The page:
While Ferdinand discovers the absurd and infers the dissonance between his desire for purpose and the world’s indifference, he is unable to respond to it with authenticity. He becomes a failed intellectual – though he is at first able to walk the path of the absurd hero, he fails to transcend his fate because he is unable to see the value within his life. The greatest obstacle to Ferdinand’s meditation is his obsession with Marianne. At first, Ferdinand endeavors to transcend his attachment through reflection. Marianne’s disinterest in metaphysical reflection is obvious – she becomes so spiteful of Ferdinand’s literature that she throws his books and notes into the ocean. Marianne is also responsible for drawing Ferdinand back into society. Midway through the movie, Ferdinand and Marianne have found themselves isolated on a beachfront in Algeria. Camus describes the Algerian landscape as a “Strange country that gives the man it nourishes both his splendor and his misery! ” Ferdinand is most certainly enjoying the landscape while Marianne is driven crazy by her detachment from society.
The landscape allows Ferdinand to reflect. He looks into the ocean and sees the insignificance in his own actions yet is inspired by the beauty around him to write as if he might grasp some authentic intuition or understanding. It is at this moment that Ferdinand most closely acquires authenticity. He has adopted Sisyphus’ nonchalance and his defiance, striving to establish his purpose while knowing that doing so is futile.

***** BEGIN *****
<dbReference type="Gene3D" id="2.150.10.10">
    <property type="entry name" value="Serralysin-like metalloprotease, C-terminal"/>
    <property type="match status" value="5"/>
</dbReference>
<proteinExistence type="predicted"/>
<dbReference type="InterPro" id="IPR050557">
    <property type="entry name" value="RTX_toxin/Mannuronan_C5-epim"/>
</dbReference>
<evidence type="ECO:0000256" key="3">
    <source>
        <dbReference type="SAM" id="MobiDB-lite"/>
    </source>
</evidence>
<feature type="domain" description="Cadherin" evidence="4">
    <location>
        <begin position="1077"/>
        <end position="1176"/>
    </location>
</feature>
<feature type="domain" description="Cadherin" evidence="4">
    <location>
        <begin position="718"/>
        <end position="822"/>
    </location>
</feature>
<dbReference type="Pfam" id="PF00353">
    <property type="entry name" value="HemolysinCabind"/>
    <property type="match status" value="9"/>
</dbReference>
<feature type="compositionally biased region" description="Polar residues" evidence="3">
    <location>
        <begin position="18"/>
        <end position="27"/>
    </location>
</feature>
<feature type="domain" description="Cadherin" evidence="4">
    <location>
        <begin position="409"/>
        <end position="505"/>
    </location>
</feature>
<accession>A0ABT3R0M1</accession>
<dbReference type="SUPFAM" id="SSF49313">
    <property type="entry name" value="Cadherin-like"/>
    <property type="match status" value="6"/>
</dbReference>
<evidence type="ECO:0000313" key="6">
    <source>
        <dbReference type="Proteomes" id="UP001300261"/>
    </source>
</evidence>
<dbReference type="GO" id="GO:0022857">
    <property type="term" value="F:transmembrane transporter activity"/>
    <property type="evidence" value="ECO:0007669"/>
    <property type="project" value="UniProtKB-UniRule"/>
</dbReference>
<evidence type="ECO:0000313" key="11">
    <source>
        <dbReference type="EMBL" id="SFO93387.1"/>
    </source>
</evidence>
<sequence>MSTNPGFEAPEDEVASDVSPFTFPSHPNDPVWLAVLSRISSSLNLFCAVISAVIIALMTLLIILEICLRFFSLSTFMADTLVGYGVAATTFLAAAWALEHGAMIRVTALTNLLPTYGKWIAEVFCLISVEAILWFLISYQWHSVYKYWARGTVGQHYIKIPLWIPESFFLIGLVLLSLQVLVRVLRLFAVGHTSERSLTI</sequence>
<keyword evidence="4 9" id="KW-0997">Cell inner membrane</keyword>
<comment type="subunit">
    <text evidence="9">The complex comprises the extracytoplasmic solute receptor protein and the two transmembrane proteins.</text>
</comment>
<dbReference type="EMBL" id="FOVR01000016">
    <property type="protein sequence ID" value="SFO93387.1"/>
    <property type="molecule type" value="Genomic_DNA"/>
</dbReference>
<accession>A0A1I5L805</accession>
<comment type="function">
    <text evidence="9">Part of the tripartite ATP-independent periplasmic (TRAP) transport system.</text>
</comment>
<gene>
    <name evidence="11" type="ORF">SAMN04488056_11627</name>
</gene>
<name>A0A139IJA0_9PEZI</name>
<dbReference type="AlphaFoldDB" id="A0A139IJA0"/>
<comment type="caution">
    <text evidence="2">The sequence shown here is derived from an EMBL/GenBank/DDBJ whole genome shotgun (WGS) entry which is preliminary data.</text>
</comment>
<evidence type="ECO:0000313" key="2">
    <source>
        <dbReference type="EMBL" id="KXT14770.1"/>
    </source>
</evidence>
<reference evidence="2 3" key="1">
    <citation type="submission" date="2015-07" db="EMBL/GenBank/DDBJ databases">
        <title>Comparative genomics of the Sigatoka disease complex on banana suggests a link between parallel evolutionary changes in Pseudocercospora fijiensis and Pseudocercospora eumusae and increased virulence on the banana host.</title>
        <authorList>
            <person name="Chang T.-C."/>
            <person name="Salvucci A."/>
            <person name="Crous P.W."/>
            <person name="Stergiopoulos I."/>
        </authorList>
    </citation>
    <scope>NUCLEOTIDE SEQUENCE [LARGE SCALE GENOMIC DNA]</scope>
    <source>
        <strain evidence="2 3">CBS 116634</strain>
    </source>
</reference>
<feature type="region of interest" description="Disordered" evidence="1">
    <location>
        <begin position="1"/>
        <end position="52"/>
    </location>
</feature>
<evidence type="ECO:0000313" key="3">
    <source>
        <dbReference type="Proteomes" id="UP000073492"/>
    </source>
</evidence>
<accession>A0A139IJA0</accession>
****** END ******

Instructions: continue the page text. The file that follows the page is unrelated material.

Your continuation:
Initially, Marianne too, is captivated by the discovery of the indifference of the world. When Ferdinand comments that he sees in himself ‘a man who’s about to drive over a cliff at 60 mph,” which is not so much a death wish as an expression of his disdain for society, Marianne in turn responds that she is “in love with the man who’s about to drive over a cliff at 60 mph.” The two appear in sync – one finishes the sentences of the other; they act in perfect harmony to escape those who chase them. It is on the beach, however, that Godard establishes the differing visions of the two. Ferdinand comments that, “It is impossible to have conversation with you, you never have ideas, only feelings.” Ferdinand is a man who is at this moment, largely authentic, and honest in his attempts to reconcile himself with the world. Alternatively, Marianne was simply drawn to the idea of this absurd journey and becomes disenchanted when she realizes that it is a painful journey with no end. In Camus’ language, Ferdinand wants to touch the absurd and transcend his existence while Marianne merely wishes to escape. She avoids reflection in favor of constant movement, which she looks to as her salvation from the indifference.
Marianne becomes the pinnacle of inauthenticity. She has seen the indifference of the world, but finds the truth unbearable. While with Ferdinand, she walks along the beach, claiming, “I don’t know what to do.” Her repetition of this phrase suggests that she is going crazy, and it is here that she comes to a crossroads. She has the capability to continue with Ferdinand on the beach, to accept the absurd and her futile longing to overcome it, and perhaps find comfort in her friendship with Ferdinand. but she instead chooses to reject the indifference of the world. She succumbs to the illusion that the world has purpose, and convinces Ferdinand to return as well.